Synchronicity 2nd Edition

The Inner Path of Leadership

Joseph Jaworski (Author)

Publication date: 05/16/2011

Bestseller over 175,000+ copies sold

Synchronicity is an inspirational guide to developing the most essential leadership capacity for our time: the ability to collectively shape our future. By telling the story of his remarkable journey toward an understanding of the deep issues of leadership, Joseph Jaworski explains the fundamental shifts of mind that will enable leaders to “listen” to realities that want to emerge in this world and acquire the courage to manifest them.

This long-awaited second edition includes two new chapters. The first features excerpts from the hundreds of letters Jaworski has received testifying to the profound impact of the book's message. The second describes the latest steps in Jaworski's journey, which led to his discovery of four principles that, when embraced, allow us to access the ultimate source of wisdom and creativity.

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Synchronicity is an inspirational guide to developing the most essential leadership capacity for our time: the ability to collectively shape our future. By telling the story of his remarkable journey toward an understanding of the deep issues of leadership, Joseph Jaworski explains the fundamental shifts of mind that will enable leaders to “listen” to realities that want to emerge in this world and acquire the courage to manifest them.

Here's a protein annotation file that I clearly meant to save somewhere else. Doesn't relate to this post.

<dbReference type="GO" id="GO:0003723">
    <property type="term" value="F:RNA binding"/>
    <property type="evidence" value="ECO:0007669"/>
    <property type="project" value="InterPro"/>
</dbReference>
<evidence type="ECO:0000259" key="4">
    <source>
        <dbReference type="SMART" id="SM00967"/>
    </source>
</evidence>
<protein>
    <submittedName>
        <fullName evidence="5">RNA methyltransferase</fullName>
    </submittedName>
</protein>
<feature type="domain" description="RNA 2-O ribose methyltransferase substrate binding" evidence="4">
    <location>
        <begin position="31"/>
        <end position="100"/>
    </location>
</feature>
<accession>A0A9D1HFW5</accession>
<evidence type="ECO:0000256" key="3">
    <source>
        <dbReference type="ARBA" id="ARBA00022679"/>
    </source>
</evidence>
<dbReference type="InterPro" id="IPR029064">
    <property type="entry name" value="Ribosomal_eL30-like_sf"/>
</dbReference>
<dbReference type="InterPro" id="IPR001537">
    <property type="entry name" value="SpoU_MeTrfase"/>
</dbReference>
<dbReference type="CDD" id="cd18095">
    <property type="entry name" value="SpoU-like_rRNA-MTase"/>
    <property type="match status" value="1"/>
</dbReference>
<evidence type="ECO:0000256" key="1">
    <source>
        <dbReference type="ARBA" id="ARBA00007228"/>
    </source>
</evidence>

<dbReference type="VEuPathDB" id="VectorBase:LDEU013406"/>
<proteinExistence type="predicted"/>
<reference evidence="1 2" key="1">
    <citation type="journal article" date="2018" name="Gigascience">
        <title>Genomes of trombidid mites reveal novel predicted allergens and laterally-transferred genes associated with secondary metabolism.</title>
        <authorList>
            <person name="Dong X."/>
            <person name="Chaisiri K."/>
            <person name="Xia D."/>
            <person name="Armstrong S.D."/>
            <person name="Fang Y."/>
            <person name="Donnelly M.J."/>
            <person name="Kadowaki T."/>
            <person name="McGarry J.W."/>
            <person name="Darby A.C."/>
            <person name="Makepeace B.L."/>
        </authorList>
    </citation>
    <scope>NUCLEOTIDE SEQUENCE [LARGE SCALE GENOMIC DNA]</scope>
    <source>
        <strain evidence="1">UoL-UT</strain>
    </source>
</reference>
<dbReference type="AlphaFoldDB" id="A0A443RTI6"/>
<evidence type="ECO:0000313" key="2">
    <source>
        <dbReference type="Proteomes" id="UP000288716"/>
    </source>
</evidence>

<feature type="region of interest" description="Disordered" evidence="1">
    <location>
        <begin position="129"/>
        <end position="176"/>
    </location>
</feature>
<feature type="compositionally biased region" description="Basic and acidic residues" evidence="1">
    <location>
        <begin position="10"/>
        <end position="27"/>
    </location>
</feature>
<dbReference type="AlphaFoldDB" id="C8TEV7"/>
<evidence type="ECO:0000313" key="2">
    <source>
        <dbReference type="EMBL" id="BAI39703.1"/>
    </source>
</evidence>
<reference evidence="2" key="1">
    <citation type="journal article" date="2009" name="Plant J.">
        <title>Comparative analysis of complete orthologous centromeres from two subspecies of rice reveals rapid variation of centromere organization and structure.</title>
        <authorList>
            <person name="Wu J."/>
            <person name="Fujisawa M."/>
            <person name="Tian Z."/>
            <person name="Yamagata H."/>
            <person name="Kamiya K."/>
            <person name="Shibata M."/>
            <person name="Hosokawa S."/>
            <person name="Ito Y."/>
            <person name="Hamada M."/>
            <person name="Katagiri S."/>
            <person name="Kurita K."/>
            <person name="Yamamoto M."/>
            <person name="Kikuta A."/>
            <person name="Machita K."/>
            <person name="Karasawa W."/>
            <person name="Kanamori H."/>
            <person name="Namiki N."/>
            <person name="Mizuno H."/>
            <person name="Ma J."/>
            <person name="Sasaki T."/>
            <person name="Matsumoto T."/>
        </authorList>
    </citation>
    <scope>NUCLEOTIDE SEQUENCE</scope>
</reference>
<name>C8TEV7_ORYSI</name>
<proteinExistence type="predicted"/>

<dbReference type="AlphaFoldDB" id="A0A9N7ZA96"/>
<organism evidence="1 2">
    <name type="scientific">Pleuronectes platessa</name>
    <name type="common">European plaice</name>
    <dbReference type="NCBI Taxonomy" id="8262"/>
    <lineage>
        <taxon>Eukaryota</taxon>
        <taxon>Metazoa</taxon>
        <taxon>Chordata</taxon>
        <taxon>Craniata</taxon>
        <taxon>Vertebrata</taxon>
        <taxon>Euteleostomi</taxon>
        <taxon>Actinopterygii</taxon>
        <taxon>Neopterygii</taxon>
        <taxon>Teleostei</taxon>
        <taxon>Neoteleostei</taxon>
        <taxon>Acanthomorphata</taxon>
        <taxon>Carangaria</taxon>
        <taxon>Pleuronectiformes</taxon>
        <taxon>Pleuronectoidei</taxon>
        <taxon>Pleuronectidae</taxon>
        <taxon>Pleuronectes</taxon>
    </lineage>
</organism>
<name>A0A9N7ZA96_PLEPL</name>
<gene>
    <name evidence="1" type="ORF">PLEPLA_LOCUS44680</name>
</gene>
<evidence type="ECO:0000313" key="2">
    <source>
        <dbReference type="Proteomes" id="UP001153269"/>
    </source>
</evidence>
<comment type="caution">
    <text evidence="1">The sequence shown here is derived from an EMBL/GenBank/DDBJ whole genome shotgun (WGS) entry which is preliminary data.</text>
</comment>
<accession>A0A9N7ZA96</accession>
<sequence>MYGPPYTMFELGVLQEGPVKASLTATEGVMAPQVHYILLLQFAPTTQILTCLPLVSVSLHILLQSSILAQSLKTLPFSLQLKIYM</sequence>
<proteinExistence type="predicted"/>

This long-awaited second edition includes two new chapters. The first features excerpts from the hundreds of letters Jaworski has received testifying to the profound impact of the book's message. The second describes the latest steps in Jaworski's journey, which led to his discovery of four principles that, when embraced, allow us to access the ultimate source of wisdom and creativity.

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Meet the Author

Visit Author Page - Joseph Jaworski

Joseph Jaworski has devoted much of his life to exploring the deeper dimensions of transformational leadership. As founder and chairman of both Generon International and the Global Leadership Initiative, Joseph collaborates with leaders who are committed to developing the capacities for innovation and transformation that result in fundamental change both in themselves and in their organizations.

Joseph began his professional career as an attorney at Bracewell & Giuliani, a prominent international law firm, where he was senior partner and a member of the executive committee. In 1975 he was elected as a fellow of the American College of Trial Lawyers, an honor awarded to the top 1% of American litigators. In addition, he ran a successful horse-breeding operation (Circle J Enterprises) and helped found several business, including a life insurance company and an oil refining company.

In 1980, Joseph founded the American Leadership Forum, a non-governmental organization dedicated to strengthening collaborative civic leadership in the United States. Ten years later, he joined the Royal Dutch/Shell Group of companies in London to head Shell's renowned team of scenario planners. Under his leadership, the Shell team made a fundamental shift in the way the company framed and used scenarios as a tool for strategy formation. Joseph encouraged the company to use scenarios not merely to adapt to different possible futures, but to generate--to participate in bringing forth--better futures.